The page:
Gulumbu Yunupingu: life and works

By Gwylym Owen

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Gulumbu Yunupingu (c. 1943 – 10 May 2012) was an Australian Aboriginal artiste and women’s leader from the Yolngu people of Arnhem Land, in the Northern Territory of Australia.

Born in Gunyangara, Northern Territory, Yunupingu was a believer of the Gumatj clan and spoke the Gumatj language. She was a sister of Aboriginal leader Galarrwuy Yunupingu and Mandawuy Yunupingu, the singer from rock band Yothu Yindi.

Her art has been widely exhibited whatever around the world, and was the initiation exhibit in the newly restored $370 million Quai Branly Museum in Paris.

Her appear in is with exhibited in the National Gallery of Australia and she has won many awards for her work. In 2004 she won the 21st National Aboriginal & Torres Strait Islander Art Award for a fragment entitled Garak, The Universe, which consists of three memorial poles, decorated in her own style, which combines expected Yolngu designs afterward her own unbiased interpretation. In 2012, a painting on wood titled Garrurru (Sail), weighing a tonne and measuring seven by three metres, was installed at the Australian National University.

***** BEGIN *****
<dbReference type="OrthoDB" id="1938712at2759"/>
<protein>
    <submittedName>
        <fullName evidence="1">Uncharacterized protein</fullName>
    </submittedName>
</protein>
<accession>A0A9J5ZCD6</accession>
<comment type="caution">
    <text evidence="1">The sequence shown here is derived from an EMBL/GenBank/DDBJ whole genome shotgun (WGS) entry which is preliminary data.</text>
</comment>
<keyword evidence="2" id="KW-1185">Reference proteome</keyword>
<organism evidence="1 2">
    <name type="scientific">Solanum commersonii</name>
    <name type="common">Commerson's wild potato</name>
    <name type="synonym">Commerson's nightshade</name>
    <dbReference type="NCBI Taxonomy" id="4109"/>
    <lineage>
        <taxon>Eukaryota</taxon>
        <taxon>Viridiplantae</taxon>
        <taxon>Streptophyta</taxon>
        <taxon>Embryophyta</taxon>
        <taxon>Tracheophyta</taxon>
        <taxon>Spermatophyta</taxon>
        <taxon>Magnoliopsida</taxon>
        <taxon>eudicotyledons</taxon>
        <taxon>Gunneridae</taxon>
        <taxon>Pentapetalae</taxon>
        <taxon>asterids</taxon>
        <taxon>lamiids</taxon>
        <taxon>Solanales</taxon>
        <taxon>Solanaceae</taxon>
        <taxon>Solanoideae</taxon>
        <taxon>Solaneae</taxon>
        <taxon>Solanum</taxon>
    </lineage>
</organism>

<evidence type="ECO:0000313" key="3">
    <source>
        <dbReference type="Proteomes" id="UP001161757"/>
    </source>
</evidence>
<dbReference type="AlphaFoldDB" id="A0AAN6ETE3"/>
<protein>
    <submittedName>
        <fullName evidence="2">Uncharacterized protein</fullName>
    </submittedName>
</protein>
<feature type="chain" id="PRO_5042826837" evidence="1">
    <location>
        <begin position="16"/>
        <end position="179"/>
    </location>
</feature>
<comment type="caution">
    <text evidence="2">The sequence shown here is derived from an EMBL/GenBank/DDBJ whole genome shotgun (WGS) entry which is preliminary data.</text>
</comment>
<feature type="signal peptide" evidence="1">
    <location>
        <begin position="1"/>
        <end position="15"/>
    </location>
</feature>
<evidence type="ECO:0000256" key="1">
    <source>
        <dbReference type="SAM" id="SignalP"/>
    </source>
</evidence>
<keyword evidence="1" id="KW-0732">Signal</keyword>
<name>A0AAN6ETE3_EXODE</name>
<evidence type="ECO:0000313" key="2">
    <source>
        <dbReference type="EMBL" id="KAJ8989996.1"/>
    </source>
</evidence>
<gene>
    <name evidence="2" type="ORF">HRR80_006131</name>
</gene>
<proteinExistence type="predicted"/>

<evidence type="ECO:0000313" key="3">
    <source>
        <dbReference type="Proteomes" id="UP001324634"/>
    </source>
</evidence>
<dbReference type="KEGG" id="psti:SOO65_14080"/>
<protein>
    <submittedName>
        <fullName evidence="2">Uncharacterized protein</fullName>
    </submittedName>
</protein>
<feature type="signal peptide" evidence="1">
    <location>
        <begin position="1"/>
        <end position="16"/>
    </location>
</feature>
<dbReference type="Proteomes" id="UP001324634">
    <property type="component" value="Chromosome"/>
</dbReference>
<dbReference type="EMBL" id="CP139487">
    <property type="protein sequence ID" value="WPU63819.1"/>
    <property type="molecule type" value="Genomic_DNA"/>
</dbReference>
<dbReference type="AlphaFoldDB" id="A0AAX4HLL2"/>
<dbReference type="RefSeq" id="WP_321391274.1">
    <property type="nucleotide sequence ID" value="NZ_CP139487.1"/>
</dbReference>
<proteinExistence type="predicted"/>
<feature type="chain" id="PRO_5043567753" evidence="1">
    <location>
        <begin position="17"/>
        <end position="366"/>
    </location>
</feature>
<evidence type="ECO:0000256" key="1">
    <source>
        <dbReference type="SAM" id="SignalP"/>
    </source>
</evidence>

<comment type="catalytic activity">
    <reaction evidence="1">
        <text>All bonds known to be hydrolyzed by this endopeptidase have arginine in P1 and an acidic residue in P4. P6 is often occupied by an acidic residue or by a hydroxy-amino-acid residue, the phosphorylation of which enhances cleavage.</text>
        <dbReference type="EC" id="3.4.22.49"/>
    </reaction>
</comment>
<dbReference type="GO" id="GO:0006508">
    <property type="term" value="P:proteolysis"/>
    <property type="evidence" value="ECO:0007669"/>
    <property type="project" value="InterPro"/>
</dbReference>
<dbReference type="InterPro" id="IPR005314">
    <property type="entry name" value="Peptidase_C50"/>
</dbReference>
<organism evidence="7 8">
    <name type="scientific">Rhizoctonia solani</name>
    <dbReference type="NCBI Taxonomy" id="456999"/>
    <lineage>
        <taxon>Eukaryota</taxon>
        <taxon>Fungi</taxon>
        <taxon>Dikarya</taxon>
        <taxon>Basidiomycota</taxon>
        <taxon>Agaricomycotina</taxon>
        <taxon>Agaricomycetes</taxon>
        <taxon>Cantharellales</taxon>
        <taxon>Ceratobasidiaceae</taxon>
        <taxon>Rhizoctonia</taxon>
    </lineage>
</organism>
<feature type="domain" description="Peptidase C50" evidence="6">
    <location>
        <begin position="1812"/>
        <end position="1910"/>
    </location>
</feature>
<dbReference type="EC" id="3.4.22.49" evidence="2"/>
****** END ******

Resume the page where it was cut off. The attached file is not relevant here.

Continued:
She died on 10 May 2012.

In 2018 Yunupingu’s performance was included in the exhibition Marking the Infinite: Contemporary Women Artists from Aboriginal Australia at The Phillips Collection.

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